While many other scientists have recognized that emissions from animal agriculture contribute significantly to global warming, what has not been emphasized before is the much more impactful “climate opportunity cost” – the potential to reduce the presence of current greenhouse gases by eliminating livestock.

“As the methane and nitrous oxide emissions from livestock diminish, atmospheric levels of those potent greenhouse gases will actually drop dramatically within decades,” said Professor Brown. “And the CO2 that was released into the atmosphere when forests and wild prairies were replaced by feed crops and grazing lands can be converted back into biomass as livestock are phased out and the forests and prairies recover.”

It would certainly be challenging to get billions of people to change their attitudes towards eating meat, but the model also shows that even phasing out the use of ruminants alone (cattle, sheep) would achieve a 90 percent reduction in the gas emissions from livestock agriculture. 

The scientists acknowledge that 15 years is a short time for people to adopt dietary changes, but they point out that many other revolutionary changes have been accepted in shorter time spans. “We went from having no cell phones to cell phones being ubiquitous in less time than that. Electricity, cars, solar panels – all became common in a relatively short period of time,” said study co-author Professor Michael Eisen.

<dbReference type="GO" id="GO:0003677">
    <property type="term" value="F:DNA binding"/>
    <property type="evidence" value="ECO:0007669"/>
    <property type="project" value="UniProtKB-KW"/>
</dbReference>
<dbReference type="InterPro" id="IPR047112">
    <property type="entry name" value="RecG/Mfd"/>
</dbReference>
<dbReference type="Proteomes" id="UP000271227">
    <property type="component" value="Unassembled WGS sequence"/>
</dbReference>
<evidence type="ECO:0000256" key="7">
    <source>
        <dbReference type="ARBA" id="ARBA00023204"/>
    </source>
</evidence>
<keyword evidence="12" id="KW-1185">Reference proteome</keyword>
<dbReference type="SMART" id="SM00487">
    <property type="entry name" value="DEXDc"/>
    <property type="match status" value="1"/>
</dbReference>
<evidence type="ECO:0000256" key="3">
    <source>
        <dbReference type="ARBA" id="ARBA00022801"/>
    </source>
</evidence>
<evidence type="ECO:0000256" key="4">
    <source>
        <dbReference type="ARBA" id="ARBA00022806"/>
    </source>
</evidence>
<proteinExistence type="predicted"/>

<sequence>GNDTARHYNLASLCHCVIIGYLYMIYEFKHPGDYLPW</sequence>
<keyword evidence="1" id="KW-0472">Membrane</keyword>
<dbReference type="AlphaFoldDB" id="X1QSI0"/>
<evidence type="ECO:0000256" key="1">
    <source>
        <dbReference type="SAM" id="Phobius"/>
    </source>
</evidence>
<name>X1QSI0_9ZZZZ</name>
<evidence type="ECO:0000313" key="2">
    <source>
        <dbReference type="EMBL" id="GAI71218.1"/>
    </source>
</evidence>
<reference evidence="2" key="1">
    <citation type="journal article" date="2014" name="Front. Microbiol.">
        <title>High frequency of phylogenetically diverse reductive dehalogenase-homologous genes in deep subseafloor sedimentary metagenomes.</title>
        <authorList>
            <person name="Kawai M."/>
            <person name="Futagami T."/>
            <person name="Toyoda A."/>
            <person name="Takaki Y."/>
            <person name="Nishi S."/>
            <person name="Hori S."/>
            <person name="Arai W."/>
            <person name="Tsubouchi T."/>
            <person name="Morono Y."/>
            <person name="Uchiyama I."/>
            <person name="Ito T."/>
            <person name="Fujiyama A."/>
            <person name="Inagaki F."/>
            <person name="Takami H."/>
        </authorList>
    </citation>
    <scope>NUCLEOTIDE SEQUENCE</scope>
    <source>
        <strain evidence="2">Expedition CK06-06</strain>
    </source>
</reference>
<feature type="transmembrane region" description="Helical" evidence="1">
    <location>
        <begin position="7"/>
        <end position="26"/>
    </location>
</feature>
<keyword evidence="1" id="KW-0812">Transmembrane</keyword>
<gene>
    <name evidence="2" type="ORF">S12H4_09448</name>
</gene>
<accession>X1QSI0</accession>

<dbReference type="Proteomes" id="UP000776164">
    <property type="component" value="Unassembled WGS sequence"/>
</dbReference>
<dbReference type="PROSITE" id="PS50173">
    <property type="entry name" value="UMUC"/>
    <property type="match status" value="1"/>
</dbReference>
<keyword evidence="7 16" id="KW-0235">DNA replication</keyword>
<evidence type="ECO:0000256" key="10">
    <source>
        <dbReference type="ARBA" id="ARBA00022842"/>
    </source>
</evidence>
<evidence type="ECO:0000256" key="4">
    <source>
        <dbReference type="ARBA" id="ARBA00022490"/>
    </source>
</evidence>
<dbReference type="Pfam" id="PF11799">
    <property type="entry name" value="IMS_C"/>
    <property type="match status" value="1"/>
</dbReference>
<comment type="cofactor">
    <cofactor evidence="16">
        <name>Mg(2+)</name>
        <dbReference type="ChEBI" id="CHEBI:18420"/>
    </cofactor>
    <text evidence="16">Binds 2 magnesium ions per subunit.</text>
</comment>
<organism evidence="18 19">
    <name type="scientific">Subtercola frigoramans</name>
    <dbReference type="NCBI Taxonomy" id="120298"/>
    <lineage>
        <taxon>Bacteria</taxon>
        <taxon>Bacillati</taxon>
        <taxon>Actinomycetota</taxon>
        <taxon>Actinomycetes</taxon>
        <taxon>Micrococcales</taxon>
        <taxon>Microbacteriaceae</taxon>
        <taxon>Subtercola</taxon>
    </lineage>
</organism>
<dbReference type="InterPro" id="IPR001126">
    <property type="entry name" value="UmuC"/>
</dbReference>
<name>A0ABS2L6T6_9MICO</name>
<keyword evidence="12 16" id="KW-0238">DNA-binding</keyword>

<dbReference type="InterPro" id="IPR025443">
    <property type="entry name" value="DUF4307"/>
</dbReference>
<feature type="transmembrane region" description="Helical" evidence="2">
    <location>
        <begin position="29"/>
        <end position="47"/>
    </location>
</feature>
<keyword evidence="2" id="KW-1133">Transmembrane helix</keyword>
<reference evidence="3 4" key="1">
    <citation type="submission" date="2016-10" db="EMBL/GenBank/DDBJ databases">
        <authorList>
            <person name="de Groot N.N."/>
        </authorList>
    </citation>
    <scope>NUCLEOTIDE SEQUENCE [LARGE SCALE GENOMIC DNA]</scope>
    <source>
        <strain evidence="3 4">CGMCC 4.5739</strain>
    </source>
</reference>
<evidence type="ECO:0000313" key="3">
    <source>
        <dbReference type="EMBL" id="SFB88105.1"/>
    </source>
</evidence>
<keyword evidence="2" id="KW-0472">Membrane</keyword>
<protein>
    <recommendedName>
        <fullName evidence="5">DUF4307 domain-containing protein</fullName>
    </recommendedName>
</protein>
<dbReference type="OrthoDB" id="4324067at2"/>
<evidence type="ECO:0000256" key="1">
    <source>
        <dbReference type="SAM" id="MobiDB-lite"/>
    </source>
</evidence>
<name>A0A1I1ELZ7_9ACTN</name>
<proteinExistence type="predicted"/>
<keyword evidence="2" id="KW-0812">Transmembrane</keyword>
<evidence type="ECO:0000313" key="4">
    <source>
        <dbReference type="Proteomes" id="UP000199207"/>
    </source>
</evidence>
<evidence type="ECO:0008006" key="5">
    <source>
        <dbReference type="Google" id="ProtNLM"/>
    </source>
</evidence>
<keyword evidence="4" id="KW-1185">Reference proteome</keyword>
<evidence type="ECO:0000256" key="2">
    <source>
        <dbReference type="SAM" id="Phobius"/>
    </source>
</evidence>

Professor Brown noted that societal attitudes toward food are far from fixed. “Five hundred years ago, nobody in Italy had ever seen a tomato. Sixty years ago, nobody in China had ever drunk a Coke. Mutton was once the most popular meat in America. People around the world readily adopt new foods, especially if they are delicious, nutritious, convenient and affordable.”

The authors acknowledge that the economic and social impacts of a global transition to a plant-based diet would be acute in many regions and locales. They added that substantial global investment will likely be required to ensure that people who make a living from animal agriculture do not suffer when it is reduced or replaced. 

However, they write, “in both cases, these investments must be compared to the economic and humanitarian disruptions of significant global warming.”

Professor Brown is the founder and CEO of Impossible Foods, a company that has developed alternatives to using animals in food production, and Professor Eisen is an advisor to the company. 

The scientists have made all of the raw data they used, as well as their calculations and the computer code used to carry out the calculations, publicly available so that others can make up their own minds.

“The great thing about science is that, in the end, it all comes down to whether the conclusions are supported by the evidence,” said Professor Brown. “And in this case, they are.”

The study is published today in the open-access journal PLoS Climate,

By Alison Bosman, Staff Writer